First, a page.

Jeff Luhnow, Astros general manager, defended the move in a statement that included the sentence, “We’re confident that Osuna is remorseful, has willfully complied with all consequences related this past behavior, has proactively engaged in counseling, and will fully comply with our zero-tolerance policy related to abuse of any kind.”
Those stunning words constituted a joke that went from bad to worse. First, did he really cite a no-tolerance policy at the same time he was welcoming an offender of that policy? Then, his “remorseful” comments were actually denied by Osuna’s lawyer this week.
“My client is not remorseful of being guilty of any criminal activity,” said attorney Domenic Basile. “He’s obviously remorseful of the circumstances.”
Even though the case has yet to be adjudicated, it is clear that something happened with Osuna and his girlfriend, something bad enough that he was willing to sit out nearly half of a baseball season without pay because of it.
Whatever happened, it was enough for baseball to punish him and, just as important, it was enough for the Dodgers to ignore him.
This is a Dodgers organization that was criticized in this space this week for not acquiring the power back-end reliever that it will need to survive the postseason. During a month when 20 relievers changed teams, the Dodgers scoured the league and came up with only John Axford.
But they didn’t look under certain rocks. When asked if they had any issues with Osuna after backing off from domestic-violence offender Aroldis Chapman three winters ago, General Manager Farhan Zaidi said, “You can draw your own conclusions.”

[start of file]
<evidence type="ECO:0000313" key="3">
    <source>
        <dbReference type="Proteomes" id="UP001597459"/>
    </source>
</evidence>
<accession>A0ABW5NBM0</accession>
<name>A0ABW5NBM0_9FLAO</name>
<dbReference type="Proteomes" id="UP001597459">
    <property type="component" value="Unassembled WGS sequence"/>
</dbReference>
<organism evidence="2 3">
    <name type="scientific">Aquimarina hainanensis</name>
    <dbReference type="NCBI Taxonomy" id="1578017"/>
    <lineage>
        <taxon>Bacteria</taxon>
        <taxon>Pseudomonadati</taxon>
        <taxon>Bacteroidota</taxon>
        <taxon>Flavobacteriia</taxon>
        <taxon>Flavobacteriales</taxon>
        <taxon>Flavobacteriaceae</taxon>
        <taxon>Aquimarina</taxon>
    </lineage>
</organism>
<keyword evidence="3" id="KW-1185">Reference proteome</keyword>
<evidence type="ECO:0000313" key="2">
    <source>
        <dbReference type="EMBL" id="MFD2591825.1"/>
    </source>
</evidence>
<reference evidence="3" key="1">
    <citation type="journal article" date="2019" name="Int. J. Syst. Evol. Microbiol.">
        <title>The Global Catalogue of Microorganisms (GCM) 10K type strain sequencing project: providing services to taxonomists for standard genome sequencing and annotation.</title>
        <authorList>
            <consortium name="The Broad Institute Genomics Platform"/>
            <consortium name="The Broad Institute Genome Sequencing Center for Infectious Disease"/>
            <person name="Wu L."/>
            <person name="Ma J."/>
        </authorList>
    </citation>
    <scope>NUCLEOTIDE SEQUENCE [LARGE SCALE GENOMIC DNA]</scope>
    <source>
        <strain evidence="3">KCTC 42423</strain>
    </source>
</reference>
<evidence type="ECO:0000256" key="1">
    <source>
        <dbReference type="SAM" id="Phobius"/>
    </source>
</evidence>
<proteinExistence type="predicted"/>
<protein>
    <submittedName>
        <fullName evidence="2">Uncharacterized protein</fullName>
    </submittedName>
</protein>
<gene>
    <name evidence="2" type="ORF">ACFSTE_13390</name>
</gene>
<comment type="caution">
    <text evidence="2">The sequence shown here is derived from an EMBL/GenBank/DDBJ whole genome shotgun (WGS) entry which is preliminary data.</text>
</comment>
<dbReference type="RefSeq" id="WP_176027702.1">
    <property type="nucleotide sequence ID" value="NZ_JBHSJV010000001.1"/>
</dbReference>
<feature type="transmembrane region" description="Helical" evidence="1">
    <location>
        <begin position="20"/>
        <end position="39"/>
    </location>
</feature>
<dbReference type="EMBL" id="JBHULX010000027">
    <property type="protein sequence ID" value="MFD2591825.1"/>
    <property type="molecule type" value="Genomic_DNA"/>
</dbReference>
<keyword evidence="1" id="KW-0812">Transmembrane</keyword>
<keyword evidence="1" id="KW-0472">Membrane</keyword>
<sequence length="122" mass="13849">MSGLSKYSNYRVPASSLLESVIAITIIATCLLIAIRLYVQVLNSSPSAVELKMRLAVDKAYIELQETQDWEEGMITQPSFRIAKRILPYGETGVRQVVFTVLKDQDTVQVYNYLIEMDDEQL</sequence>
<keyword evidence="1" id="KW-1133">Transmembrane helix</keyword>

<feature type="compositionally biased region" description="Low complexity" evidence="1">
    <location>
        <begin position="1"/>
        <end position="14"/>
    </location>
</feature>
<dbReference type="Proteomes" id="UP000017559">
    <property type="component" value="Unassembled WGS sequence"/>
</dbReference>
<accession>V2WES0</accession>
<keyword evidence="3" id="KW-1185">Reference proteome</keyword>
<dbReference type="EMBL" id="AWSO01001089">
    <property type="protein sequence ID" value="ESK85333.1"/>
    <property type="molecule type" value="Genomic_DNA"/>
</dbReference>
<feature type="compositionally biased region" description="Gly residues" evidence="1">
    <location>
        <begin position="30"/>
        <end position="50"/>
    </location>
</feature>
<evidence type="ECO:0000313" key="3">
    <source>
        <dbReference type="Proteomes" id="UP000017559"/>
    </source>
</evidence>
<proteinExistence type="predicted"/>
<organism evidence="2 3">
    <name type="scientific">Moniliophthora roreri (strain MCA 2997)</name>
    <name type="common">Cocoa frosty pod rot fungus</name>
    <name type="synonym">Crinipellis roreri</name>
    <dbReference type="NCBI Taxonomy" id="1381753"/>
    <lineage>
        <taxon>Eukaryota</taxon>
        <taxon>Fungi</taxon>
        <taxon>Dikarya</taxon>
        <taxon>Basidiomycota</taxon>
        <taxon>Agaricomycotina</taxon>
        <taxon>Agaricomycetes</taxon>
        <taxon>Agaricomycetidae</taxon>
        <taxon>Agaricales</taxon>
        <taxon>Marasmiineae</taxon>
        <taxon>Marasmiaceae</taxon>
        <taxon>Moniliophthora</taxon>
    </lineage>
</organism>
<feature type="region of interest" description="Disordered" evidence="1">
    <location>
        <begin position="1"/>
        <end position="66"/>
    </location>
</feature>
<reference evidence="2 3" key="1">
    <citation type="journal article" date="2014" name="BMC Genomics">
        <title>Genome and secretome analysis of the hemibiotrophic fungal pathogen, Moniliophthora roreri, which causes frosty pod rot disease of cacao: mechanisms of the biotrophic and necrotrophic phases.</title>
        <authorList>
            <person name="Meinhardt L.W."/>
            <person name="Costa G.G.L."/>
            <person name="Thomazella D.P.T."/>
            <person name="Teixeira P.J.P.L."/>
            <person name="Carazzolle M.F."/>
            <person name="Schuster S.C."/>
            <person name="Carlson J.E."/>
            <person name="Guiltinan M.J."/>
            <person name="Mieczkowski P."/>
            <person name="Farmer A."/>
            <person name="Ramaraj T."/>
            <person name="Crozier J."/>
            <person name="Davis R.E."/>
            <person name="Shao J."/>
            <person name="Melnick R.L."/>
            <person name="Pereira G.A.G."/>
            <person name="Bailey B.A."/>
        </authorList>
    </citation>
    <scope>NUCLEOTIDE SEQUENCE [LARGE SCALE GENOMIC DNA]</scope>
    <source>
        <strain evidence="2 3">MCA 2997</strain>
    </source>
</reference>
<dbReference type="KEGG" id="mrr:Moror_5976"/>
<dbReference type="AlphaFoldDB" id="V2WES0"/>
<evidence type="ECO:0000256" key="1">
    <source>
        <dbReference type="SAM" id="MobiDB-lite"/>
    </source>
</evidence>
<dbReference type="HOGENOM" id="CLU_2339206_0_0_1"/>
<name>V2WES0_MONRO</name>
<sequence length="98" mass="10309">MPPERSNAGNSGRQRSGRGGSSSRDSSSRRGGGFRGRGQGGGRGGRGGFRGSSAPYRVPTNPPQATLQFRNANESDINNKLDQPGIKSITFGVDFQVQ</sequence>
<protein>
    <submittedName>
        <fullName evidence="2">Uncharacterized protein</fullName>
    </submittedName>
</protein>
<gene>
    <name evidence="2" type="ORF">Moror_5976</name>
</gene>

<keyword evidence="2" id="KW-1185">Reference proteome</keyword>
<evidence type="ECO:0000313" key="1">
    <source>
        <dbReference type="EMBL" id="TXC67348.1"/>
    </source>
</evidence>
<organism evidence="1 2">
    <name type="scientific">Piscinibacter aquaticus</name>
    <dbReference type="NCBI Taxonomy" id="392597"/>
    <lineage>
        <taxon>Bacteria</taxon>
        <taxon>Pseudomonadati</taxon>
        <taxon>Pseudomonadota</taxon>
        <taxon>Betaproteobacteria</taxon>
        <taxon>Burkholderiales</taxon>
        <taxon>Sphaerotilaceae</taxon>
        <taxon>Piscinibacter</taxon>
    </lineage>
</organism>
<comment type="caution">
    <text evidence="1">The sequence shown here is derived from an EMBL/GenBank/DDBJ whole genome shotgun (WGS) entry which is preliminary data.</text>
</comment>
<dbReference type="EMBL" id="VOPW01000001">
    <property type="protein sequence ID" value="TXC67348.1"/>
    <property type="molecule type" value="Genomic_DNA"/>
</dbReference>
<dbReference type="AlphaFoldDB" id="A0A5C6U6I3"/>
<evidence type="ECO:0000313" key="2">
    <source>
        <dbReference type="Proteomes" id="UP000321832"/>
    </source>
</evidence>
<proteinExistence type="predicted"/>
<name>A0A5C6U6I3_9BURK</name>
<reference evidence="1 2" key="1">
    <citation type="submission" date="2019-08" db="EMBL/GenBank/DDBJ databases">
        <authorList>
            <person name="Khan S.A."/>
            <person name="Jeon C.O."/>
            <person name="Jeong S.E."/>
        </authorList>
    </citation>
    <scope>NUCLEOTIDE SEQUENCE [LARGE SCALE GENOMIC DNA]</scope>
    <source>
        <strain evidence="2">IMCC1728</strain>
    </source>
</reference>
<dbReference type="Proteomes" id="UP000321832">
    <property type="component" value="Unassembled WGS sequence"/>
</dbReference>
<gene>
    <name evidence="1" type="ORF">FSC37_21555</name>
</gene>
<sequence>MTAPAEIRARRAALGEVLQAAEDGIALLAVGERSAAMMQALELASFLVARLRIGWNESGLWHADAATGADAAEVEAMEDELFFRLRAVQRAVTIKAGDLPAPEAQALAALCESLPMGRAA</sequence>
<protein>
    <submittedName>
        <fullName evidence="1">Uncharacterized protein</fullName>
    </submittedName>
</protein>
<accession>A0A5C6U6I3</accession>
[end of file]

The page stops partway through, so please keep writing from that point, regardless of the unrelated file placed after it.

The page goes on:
In a mandate passed down from owner Mark Walter to team President Stan Kasten to baseball President Andrew Friedman and Zaidi, that conclusion is clear.
The Dodgers are not going to employ a player who is linked to a domestic violence incident.
You do remember the case of Chapman, right? It was December 2015, and while the Dodgers were in the middle of acquiring him in a trade from the Cincinnati Reds, he was in the middle of a domestic violence incident that would later result in a 30-game suspension.
The Dodgers backed out of the trade and Zaidi later acknowledged, “We did come to an agreement in principle, but as details came to light, we just weren’t comfortable making the move.”
By the end of the 2016 season, Chapman was helping lead the Chicago Cubs to a World Series championship. But the Dodgers did the right thing, just as they did the right thing this summer in also not trading for the New York Mets’ reliever Jeurys Familia, who was suspended for 15 games.
Meanwhile, the Astros blew it by dropping a ticking distraction into their tight clubhouse, one that could easily tear them apart on the field. Not to mention, the same team that brought the community together in the wake of last summer’s Hurricane Harvey is now surely ignoring the sensibilities of large portions of that group.
“The extra media attention, the questions, the curiosity, the fan reaction, all of that is going to be part of the process ... to deal with this,” said manager A.J. Hinch.
It could all start Sunday at Dodger Stadium, when Osuna could take the mound for the first time since his domestic violence arrest.
Booing him would be like cheering for the Dodgers.